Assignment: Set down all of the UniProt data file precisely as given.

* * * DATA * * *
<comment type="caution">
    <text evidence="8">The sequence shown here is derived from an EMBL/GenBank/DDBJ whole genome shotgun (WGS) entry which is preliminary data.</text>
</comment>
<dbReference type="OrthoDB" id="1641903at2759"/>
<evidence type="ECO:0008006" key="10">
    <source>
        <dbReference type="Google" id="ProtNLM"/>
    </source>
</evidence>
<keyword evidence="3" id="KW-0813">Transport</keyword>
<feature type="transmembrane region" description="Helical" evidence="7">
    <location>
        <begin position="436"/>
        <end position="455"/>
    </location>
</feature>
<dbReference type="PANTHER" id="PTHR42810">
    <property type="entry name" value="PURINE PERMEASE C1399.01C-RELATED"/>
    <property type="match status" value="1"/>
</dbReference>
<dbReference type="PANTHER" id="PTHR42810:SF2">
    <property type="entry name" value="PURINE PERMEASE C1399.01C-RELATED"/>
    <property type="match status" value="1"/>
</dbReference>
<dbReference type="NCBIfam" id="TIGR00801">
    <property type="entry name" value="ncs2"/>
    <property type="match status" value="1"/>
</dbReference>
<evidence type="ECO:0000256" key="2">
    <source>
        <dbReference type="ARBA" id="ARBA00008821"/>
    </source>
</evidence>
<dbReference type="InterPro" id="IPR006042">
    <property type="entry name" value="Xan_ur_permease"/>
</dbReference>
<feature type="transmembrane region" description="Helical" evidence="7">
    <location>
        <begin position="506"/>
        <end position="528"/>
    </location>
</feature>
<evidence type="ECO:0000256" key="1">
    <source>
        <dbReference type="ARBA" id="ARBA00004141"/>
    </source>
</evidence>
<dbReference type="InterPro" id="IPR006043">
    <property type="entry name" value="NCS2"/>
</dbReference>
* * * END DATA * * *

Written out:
<comment type="caution">
    <text evidence="8">The sequence shown here is derived from an EMBL/GenBank/DDBJ whole genome shotgun (WGS) entry which is preliminary data.</text>
</comment>
<dbReference type="OrthoDB" id="1641903at2759"/>
<evidence type="ECO:0008006" key="10">
    <source>
        <dbReference type="Google" id="ProtNLM"/>
    </source>
</evidence>
<keyword evidence="3" id="KW-0813">Transport</keyword>
<feature type="transmembrane region" description="Helical" evidence="7">
    <location>
        <begin position="436"/>
        <end position="455"/>
    </location>
</feature>
<dbReference type="PANTHER" id="PTHR42810">
    <property type="entry name" value="PURINE PERMEASE C1399.01C-RELATED"/>
    <property type="match status" value="1"/>
</dbReference>
<dbReference type="PANTHER" id="PTHR42810:SF2">
    <property type="entry name" value="PURINE PERMEASE C1399.01C-RELATED"/>
    <property type="match status" value="1"/>
</dbReference>
<dbReference type="NCBIfam" id="TIGR00801">
    <property type="entry name" value="ncs2"/>
    <property type="match status" value="1"/>
</dbReference>
<evidence type="ECO:0000256" key="2">
    <source>
        <dbReference type="ARBA" id="ARBA00008821"/>
    </source>
</evidence>
<dbReference type="InterPro" id="IPR006042">
    <property type="entry name" value="Xan_ur_permease"/>
</dbReference>
<feature type="transmembrane region" description="Helical" evidence="7">
    <location>
        <begin position="506"/>
        <end position="528"/>
    </location>
</feature>
<evidence type="ECO:0000256" key="1">
    <source>
        <dbReference type="ARBA" id="ARBA00004141"/>
    </source>
</evidence>
<dbReference type="InterPro" id="IPR006043">
    <property type="entry name" value="NCS2"/>
</dbReference>